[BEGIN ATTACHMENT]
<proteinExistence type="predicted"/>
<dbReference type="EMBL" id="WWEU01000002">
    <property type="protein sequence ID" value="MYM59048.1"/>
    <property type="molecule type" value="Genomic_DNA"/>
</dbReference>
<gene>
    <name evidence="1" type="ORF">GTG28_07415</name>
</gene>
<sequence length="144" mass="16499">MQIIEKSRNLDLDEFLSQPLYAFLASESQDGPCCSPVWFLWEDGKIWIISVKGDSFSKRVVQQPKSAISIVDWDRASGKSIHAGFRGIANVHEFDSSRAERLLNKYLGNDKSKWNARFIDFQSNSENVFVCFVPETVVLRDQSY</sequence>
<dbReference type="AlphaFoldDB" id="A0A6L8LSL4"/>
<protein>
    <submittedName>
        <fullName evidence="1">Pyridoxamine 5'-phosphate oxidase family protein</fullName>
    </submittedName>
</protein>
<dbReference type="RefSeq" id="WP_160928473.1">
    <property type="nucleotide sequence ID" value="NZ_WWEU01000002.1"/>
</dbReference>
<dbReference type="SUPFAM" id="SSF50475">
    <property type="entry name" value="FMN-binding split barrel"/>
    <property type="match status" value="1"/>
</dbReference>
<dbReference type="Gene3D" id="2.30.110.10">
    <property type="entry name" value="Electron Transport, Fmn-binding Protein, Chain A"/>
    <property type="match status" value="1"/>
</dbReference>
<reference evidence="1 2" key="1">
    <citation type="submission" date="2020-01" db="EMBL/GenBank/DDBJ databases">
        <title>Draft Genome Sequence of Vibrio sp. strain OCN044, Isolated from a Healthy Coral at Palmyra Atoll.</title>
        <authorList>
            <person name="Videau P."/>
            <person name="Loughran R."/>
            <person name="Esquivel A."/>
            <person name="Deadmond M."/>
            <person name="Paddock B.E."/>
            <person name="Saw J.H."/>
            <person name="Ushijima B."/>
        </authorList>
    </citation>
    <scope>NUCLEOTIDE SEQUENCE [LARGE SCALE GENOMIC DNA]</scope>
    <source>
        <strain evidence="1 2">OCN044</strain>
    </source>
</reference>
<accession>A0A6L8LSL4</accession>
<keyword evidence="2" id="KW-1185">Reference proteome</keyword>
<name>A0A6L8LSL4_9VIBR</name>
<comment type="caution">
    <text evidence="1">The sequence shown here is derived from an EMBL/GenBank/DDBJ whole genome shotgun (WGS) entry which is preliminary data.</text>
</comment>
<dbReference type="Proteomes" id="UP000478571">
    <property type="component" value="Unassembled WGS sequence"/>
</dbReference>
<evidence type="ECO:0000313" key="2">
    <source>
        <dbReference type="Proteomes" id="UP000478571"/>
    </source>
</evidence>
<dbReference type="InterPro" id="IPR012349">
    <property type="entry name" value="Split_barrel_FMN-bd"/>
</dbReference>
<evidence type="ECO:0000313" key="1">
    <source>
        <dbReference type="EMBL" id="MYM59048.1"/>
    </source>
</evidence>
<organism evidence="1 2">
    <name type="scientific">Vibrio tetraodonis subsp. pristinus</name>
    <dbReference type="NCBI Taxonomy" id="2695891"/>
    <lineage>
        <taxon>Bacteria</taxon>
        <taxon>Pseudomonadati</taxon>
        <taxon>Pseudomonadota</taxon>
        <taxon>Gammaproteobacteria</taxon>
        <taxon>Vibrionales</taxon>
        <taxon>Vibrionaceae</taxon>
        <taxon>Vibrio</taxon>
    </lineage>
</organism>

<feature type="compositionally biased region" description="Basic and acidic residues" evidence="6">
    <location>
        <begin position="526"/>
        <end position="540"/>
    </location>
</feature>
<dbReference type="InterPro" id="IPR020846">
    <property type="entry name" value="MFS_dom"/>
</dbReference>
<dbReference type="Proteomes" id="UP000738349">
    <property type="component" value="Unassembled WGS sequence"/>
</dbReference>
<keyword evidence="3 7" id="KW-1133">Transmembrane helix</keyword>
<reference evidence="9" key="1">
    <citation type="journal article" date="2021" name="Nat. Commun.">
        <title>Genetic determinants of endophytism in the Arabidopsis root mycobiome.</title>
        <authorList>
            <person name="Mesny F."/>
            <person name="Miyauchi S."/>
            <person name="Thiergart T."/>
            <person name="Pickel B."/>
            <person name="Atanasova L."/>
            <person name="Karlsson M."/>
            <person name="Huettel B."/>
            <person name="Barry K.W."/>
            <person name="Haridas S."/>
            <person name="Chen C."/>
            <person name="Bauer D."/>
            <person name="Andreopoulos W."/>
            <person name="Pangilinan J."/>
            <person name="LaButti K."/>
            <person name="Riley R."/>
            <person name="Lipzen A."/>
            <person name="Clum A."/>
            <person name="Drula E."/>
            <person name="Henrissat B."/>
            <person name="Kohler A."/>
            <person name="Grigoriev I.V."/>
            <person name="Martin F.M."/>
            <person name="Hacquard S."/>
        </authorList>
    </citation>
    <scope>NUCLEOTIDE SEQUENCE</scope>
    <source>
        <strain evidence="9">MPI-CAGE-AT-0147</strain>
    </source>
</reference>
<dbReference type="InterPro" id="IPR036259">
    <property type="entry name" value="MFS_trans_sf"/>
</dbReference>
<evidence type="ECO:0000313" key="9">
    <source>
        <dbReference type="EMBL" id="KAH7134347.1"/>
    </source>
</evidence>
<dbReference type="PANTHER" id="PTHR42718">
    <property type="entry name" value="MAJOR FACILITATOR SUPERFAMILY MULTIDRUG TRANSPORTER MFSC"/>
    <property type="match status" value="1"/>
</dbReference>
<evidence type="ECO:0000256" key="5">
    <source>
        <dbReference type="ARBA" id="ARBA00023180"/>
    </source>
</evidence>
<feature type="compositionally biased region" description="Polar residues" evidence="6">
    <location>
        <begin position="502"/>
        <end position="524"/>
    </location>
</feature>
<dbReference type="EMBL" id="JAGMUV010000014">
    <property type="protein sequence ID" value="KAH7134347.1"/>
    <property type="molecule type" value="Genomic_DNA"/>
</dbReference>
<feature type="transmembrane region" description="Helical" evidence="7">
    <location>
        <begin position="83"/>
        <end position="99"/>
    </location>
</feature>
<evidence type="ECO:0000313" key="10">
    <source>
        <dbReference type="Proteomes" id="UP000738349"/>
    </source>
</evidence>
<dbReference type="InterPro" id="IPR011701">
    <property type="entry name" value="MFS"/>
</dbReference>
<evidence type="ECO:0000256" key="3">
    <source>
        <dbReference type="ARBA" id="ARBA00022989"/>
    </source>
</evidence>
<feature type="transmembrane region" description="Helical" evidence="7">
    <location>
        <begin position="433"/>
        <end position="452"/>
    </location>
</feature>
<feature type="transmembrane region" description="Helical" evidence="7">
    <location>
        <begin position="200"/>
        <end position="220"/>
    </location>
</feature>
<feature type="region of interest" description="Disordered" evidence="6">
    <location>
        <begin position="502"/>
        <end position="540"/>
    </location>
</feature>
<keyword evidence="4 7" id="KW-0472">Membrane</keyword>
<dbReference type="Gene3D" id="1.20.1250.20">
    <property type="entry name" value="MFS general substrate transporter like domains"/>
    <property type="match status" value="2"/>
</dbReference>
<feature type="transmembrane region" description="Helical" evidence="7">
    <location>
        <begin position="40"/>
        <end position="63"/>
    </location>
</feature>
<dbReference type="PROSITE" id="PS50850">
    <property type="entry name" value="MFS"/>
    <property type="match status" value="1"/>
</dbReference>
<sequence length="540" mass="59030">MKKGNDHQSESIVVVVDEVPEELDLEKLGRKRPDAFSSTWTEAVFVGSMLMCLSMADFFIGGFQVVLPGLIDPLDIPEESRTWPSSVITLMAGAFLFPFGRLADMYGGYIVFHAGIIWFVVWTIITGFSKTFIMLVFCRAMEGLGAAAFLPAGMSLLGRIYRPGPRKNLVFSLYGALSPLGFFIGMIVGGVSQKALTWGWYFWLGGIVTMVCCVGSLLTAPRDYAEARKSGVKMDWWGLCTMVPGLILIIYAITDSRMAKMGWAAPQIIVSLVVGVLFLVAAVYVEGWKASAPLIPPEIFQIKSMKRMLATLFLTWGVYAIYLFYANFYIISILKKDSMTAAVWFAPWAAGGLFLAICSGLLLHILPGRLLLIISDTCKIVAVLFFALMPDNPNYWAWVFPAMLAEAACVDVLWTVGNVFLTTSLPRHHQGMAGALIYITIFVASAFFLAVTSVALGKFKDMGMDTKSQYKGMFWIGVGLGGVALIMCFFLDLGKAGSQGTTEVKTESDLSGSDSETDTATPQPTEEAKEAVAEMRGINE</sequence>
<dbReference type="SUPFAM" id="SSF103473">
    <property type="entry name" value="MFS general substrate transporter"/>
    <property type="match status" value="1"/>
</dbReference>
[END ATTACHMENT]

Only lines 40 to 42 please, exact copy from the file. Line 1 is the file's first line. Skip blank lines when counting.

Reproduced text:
    <scope>NUCLEOTIDE SEQUENCE [LARGE SCALE GENOMIC DNA]</scope>
    <source>
        <strain evidence="1 2">OCN044</strain>